Boomkat Product Review:
The unsurpassable Julia Reidy returns alongside Berlin-based quartet The Pitch, who bless Reidy's peculiar xenharmonic tones with sparse flourishes of vibraphone, clarinet, double bass and electronics. A dizzying display of obtuse harmony and doomy, cosmic jazz, it's like Bohren & der Club of Gore playing Glenn Branca.
We've been knocked sideways by Julia Reidy's last run of releases, and 'Neutral Star' only fuels our obsession. Recorded in front of an audience in one take by Rebih Beaini at his Morphine Raum studio-cum-venue, it's a startling technical achievement, sounding deep and layered even without overdubs. The Pitch, made up of Boris Baltschun, Koen Nutters, Michael Thieke and Morten Joh, have been playing together since 2009, working out a way to blend acoustic improvisation with hypnotic electronics, and alongside Reidy they're able to slip into a parallel universe. Their music is both familiar and strangely exotic, following Reidy's obsession with non-standard tunings richly orchestrating the open-ended compositions.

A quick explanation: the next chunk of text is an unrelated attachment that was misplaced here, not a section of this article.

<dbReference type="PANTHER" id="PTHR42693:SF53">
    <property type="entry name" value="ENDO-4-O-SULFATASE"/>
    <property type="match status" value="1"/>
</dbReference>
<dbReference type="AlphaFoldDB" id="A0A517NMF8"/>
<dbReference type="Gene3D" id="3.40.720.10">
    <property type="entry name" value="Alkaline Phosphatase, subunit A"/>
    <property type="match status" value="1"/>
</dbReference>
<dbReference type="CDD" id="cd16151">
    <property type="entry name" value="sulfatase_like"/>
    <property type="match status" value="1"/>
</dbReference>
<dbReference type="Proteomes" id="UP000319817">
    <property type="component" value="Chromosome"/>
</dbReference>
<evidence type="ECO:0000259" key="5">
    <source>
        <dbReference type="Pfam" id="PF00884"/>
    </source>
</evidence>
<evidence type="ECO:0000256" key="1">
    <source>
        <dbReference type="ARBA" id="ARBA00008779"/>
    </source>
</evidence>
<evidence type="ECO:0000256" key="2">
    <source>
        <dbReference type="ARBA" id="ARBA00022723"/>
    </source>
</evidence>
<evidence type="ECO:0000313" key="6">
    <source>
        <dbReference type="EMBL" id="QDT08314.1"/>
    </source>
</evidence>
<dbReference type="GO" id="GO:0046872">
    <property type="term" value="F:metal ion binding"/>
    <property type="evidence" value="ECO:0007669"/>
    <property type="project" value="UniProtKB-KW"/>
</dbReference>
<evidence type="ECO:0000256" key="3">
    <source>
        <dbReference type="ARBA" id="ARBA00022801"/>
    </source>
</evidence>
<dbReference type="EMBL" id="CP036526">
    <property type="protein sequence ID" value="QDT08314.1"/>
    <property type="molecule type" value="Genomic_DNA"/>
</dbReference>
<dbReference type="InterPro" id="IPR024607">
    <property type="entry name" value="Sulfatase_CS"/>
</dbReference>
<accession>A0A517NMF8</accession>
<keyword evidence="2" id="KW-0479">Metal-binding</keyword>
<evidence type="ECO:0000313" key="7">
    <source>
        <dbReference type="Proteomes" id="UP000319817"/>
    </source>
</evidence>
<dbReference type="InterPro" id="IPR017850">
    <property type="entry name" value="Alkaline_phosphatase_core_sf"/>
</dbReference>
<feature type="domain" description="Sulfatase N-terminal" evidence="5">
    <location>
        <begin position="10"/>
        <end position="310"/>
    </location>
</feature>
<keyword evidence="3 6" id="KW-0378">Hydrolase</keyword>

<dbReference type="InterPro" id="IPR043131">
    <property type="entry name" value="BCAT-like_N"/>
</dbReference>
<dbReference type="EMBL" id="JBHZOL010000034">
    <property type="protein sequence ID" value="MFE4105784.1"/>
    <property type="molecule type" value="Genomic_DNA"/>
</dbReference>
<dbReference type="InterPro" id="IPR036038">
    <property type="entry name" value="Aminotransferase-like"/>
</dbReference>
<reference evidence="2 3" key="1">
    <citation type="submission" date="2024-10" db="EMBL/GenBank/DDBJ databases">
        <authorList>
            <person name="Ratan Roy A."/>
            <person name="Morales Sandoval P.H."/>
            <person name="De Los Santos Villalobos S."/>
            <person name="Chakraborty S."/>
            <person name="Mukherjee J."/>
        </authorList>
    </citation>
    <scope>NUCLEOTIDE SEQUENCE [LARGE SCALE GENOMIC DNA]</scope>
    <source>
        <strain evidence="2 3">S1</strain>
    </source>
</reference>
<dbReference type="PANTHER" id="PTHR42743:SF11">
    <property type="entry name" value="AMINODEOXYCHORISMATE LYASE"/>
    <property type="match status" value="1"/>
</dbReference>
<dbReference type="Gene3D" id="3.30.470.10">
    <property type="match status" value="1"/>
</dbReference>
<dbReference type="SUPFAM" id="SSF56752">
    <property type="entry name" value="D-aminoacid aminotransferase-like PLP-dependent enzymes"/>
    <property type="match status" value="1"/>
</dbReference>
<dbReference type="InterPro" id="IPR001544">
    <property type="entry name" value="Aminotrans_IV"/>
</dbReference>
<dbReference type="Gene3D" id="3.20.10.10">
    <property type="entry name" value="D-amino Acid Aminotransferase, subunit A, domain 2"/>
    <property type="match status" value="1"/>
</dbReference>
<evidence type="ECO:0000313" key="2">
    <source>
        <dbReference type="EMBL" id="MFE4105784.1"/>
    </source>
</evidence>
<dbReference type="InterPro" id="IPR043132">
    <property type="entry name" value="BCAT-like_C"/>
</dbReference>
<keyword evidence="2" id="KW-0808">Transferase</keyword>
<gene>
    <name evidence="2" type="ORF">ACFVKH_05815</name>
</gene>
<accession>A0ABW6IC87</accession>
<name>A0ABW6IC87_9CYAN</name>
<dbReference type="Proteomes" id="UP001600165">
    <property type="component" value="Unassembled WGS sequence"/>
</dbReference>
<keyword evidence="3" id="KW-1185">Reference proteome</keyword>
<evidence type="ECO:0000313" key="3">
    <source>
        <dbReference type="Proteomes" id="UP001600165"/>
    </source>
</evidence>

'Endless ≠ Limitless' began as a tape-delay-based piece written by Reidy and Joh, and here plumes into a smoky, decelerated cabaret puff, with haunted, jazzy double-bass plucks at the root and sparse, wooly vibraphone tones and waved woodwind blasts fogging the upper register. The piece unfurls over almost 25 minutes, sustaining its particular, Lynchian mood and giving Reidy enough space to add their characteristic twang where necessary. On the flip, the title track is more nebulous, with Reidy adding subtle fingertaps to a high-pitched clarinet fanfare that sounds as if it's being carried across storm winds from beyond the coast. The lounge-y jazz vapors are all but gone here, swallowed by caliginous drones and wonky xenharmonic flurries - at times, it's tough to work out which elements are electronic, and which are emanating from acoustic instruments.
Subtle and uncommonly atmospheric, 'Neutral Star' is an album that takes the sultry evocative tone of film music and queers the pitch, neatly swerving any burned-out, melodramatic tropes in the process. Massive recommendation.